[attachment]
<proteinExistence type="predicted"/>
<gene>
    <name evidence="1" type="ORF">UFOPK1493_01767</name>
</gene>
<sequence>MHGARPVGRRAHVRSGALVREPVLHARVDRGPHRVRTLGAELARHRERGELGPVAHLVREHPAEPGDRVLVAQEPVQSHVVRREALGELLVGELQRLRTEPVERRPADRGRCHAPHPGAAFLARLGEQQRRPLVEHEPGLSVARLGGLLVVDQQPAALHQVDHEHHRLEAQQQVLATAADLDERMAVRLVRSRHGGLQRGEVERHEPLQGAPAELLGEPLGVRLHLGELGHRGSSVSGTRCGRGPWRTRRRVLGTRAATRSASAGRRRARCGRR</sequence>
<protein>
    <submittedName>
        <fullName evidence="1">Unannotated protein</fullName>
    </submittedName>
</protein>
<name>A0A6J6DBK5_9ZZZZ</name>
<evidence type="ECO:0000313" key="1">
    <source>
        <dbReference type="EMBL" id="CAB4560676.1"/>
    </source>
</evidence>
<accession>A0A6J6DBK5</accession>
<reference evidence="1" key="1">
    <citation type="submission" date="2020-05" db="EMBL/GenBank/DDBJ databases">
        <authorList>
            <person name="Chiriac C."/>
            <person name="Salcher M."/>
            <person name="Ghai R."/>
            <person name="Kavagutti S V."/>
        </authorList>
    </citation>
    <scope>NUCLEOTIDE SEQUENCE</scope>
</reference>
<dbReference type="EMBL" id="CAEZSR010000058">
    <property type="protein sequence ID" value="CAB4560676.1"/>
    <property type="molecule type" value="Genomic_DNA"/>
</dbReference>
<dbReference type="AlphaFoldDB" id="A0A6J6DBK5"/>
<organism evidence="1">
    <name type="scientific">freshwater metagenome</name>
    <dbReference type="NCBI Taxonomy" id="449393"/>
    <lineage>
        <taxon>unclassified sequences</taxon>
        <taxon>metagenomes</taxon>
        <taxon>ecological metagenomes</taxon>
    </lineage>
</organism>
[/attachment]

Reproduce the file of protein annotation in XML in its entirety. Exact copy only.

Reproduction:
<proteinExistence type="predicted"/>
<gene>
    <name evidence="1" type="ORF">UFOPK1493_01767</name>
</gene>
<sequence>MHGARPVGRRAHVRSGALVREPVLHARVDRGPHRVRTLGAELARHRERGELGPVAHLVREHPAEPGDRVLVAQEPVQSHVVRREALGELLVGELQRLRTEPVERRPADRGRCHAPHPGAAFLARLGEQQRRPLVEHEPGLSVARLGGLLVVDQQPAALHQVDHEHHRLEAQQQVLATAADLDERMAVRLVRSRHGGLQRGEVERHEPLQGAPAELLGEPLGVRLHLGELGHRGSSVSGTRCGRGPWRTRRRVLGTRAATRSASAGRRRARCGRR</sequence>
<protein>
    <submittedName>
        <fullName evidence="1">Unannotated protein</fullName>
    </submittedName>
</protein>
<name>A0A6J6DBK5_9ZZZZ</name>
<evidence type="ECO:0000313" key="1">
    <source>
        <dbReference type="EMBL" id="CAB4560676.1"/>
    </source>
</evidence>
<accession>A0A6J6DBK5</accession>
<reference evidence="1" key="1">
    <citation type="submission" date="2020-05" db="EMBL/GenBank/DDBJ databases">
        <authorList>
            <person name="Chiriac C."/>
            <person name="Salcher M."/>
            <person name="Ghai R."/>
            <person name="Kavagutti S V."/>
        </authorList>
    </citation>
    <scope>NUCLEOTIDE SEQUENCE</scope>
</reference>
<dbReference type="EMBL" id="CAEZSR010000058">
    <property type="protein sequence ID" value="CAB4560676.1"/>
    <property type="molecule type" value="Genomic_DNA"/>
</dbReference>
<dbReference type="AlphaFoldDB" id="A0A6J6DBK5"/>
<organism evidence="1">
    <name type="scientific">freshwater metagenome</name>
    <dbReference type="NCBI Taxonomy" id="449393"/>
    <lineage>
        <taxon>unclassified sequences</taxon>
        <taxon>metagenomes</taxon>
        <taxon>ecological metagenomes</taxon>
    </lineage>
</organism>